Thinking of going solar?
All the help you will need for going solar is right here - we will help walk you through each step of the process. In no time, you will be well on your way to saving money and becoming more energy-efficient by going solar.
When considering solar, there is a lot to think about. We've put together a basic overview to help you on your way to going solar! We've included resources and how solar works, how much it costs, the future of solar, as well as basic laws about solar.
Before you sign up for solar, there are certain things you need to know. For example, solar will not necessarily eliminate your electric bill. Also, when the power goes out, the PV system will stop working. Find out more essential information before signing up for solar.
Check our frequently asked questions for answers to your solar-related questions.
After you've made a decision to go solar, there are several steps you need to take. Fortunately, after you've decided to go solar, the contractor will be able to handle all of the work!
The Home Energy EZ Profile Report is your online source to obtain your last 12 months of energy use. When moving forward, the actual annual energy used in kWh (kilowatt hours) is the maximum amount of energy production allowed for a solar system on your home. Smaller solar systems may be of any size you choose.
Creating energy efficiency inside the home is an important step before going solar. Reducing your energy needs is typically more cost effective than going solar; and reducing your energy use also means you can install a smaller, less costly solar system. Check out our Energy Efficiency section below to help you get started.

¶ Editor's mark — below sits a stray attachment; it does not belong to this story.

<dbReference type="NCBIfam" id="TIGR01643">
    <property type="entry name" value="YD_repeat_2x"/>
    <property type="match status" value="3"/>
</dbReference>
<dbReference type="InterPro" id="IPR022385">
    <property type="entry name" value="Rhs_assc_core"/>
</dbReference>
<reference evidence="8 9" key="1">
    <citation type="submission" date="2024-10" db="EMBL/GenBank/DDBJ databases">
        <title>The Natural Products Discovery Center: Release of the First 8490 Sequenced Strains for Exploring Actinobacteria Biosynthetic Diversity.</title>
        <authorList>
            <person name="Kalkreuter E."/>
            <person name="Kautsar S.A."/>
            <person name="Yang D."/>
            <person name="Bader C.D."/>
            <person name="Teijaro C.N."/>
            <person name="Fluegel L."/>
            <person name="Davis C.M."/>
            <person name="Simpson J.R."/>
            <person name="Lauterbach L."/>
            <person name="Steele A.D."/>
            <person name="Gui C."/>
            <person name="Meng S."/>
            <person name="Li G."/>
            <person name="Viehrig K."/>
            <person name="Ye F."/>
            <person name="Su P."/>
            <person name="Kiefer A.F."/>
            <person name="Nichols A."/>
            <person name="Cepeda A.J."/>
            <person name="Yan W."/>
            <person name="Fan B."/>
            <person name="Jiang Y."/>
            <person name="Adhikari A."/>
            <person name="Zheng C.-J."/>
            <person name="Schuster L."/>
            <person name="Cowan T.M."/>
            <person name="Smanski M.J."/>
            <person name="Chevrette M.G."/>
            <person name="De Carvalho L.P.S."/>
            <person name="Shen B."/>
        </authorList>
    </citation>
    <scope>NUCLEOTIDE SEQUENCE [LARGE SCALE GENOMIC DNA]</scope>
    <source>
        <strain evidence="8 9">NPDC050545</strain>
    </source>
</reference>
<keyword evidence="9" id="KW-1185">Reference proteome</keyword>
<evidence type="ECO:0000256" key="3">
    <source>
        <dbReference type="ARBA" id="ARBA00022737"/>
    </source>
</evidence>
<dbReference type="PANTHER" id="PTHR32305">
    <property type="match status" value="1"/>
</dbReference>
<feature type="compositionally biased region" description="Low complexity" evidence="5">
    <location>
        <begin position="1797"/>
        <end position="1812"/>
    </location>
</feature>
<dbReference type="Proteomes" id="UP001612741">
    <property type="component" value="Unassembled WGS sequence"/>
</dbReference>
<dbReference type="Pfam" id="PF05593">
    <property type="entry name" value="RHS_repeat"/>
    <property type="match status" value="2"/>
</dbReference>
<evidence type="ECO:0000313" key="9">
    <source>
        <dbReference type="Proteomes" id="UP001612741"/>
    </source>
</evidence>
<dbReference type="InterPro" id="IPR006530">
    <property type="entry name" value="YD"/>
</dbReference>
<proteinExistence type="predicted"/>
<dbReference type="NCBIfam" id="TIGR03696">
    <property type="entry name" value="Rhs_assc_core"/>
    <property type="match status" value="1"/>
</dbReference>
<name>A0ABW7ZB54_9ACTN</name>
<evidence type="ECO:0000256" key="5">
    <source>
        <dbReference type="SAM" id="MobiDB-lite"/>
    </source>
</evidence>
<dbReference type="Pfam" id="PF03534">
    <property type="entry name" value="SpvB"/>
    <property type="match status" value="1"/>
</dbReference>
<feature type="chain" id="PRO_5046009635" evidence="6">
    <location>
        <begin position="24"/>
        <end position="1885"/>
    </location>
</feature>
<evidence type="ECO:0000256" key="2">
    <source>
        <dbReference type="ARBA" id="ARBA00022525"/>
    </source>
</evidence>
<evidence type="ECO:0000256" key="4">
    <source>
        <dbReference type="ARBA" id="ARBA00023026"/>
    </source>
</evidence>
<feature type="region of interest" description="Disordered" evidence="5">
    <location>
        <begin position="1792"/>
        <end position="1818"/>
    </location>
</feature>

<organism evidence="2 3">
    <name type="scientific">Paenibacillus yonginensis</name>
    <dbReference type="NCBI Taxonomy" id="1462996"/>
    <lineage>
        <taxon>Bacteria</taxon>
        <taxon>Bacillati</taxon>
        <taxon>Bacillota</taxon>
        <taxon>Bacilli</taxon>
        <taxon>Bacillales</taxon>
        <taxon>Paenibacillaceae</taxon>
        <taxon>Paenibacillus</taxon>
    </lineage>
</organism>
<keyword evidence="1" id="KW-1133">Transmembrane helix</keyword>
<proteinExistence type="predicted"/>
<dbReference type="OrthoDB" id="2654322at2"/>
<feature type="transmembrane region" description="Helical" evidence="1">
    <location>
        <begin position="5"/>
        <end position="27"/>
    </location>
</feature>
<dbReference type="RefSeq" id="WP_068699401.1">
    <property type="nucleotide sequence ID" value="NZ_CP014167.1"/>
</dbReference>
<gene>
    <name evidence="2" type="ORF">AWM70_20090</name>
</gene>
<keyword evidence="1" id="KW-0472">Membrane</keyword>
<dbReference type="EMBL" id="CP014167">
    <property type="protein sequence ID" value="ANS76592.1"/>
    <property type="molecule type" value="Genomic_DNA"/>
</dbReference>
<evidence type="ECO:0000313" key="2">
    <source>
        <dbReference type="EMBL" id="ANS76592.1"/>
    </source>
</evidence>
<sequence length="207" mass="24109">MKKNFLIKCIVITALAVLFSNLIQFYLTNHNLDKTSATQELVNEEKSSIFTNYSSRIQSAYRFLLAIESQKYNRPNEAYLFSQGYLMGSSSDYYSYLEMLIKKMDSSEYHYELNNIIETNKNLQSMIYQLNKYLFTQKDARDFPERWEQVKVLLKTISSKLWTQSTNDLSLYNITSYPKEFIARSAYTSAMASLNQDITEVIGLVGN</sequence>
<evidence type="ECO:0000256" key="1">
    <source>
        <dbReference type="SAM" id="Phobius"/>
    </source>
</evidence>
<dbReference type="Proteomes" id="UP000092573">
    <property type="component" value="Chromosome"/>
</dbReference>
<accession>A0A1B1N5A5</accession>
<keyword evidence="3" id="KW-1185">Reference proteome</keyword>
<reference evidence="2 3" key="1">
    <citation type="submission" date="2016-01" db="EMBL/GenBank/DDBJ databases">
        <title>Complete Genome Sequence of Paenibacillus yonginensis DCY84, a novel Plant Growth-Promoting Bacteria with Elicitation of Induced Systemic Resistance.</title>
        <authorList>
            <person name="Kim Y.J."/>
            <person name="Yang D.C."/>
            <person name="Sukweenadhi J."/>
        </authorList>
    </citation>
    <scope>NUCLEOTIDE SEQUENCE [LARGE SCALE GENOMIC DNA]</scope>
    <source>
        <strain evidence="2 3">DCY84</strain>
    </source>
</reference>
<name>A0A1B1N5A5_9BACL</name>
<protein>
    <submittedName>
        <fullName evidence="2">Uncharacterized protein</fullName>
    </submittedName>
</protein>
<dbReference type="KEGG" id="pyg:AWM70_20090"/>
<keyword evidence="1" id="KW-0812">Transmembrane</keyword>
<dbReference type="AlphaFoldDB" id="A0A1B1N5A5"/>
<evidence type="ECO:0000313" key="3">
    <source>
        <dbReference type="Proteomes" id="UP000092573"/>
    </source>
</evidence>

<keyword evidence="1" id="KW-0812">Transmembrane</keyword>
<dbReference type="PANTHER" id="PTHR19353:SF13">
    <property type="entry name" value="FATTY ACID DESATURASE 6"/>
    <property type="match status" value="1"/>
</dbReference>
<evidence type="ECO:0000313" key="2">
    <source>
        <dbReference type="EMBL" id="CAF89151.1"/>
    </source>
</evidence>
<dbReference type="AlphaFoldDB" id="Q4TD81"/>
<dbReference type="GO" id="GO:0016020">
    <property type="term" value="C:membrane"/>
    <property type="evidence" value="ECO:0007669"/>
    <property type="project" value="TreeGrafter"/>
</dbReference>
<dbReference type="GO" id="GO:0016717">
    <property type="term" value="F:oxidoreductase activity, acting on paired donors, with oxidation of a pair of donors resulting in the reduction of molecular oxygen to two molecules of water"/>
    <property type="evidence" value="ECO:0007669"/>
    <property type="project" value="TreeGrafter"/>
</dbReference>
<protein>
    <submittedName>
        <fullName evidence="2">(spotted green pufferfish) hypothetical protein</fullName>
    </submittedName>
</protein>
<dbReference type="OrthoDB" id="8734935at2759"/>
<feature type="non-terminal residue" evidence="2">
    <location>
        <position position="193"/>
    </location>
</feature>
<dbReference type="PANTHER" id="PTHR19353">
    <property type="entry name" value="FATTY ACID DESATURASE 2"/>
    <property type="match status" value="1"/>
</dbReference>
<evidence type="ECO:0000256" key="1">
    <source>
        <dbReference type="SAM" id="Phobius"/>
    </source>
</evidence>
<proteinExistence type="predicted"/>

This is a big decision – evaluate your options carefully. Will you own it, lease it or enter into a PPA agreement? They all have different financial impacts and are something for you to consider. The Consider Your Purchasing Options section below will provide additional information on financing options and how they may impact your bottom line.
Qualified contractors are your key to getting the most productive solar energy system for your home or business, talk to three (3) or more contractors before you make a decision! Contractors will evaluate factors that affect your PV system performance such as the roof size, orientation of the system, shading and other factors. Typically, the contractor will complete the paperwork and apply for the City of Riverside Permit and the NEM Interconnection and rebate documentation on your behalf. The contractor will work with you until the utility provides approval for you to turn the system on.
Learn more about contractors from these online resources:
- Go Solar California (sponsored by the California Energy Commission)
- Contractor State Licensing Board
- North American Board of Certified Energy Practitioners
All solar systems that are installed to offset energy use in your home or business are “grid-tied” and must receive a City of Riverside permit and final permit approval before the system may be turned on. The contractor usually takes care of this for you. This is required for you to obtain Permission to Operate.
Once the solar system is installed and the permit is complete, RPU will be notified by the inspector to release the meter and to interconnect the system to the grid. Once the meter is installed on the property, the system will also be interconnected at the same time.
The term “Permission to Operate” is used to indicate an installed solar system has received BOTH (1) City of Riverside Permit Approval and (2) the Net meter has been installed by RPU Meter Shop. The City does not provide an official PTO letter. If you require written PTO authorization, please contact us at [email protected].
Check the Solar Map for status updates.
Once the system is installed, ask the contractor to teach you how to use the solar system production display or website to monitor energy production. Take time to learn how to monitor your solar system's performance and be diligent viewing your energy use at least monthly to verify the system is running and creating the expected energy production. Also, ask your contractor for advice on maintenance or better yet get a maintenance contract to have it routinely checked and cleaned!
Understanding how you use energy is crucial to your start with going solar. We will provide you with a personalized look at your home's energy use to help you see how you use your energy.
Get a customized Home Energy EZ Profile Report that illustrates your energy use. This tool also provides personalized energy saving tips. Have your account number ready, custom reports require log-in.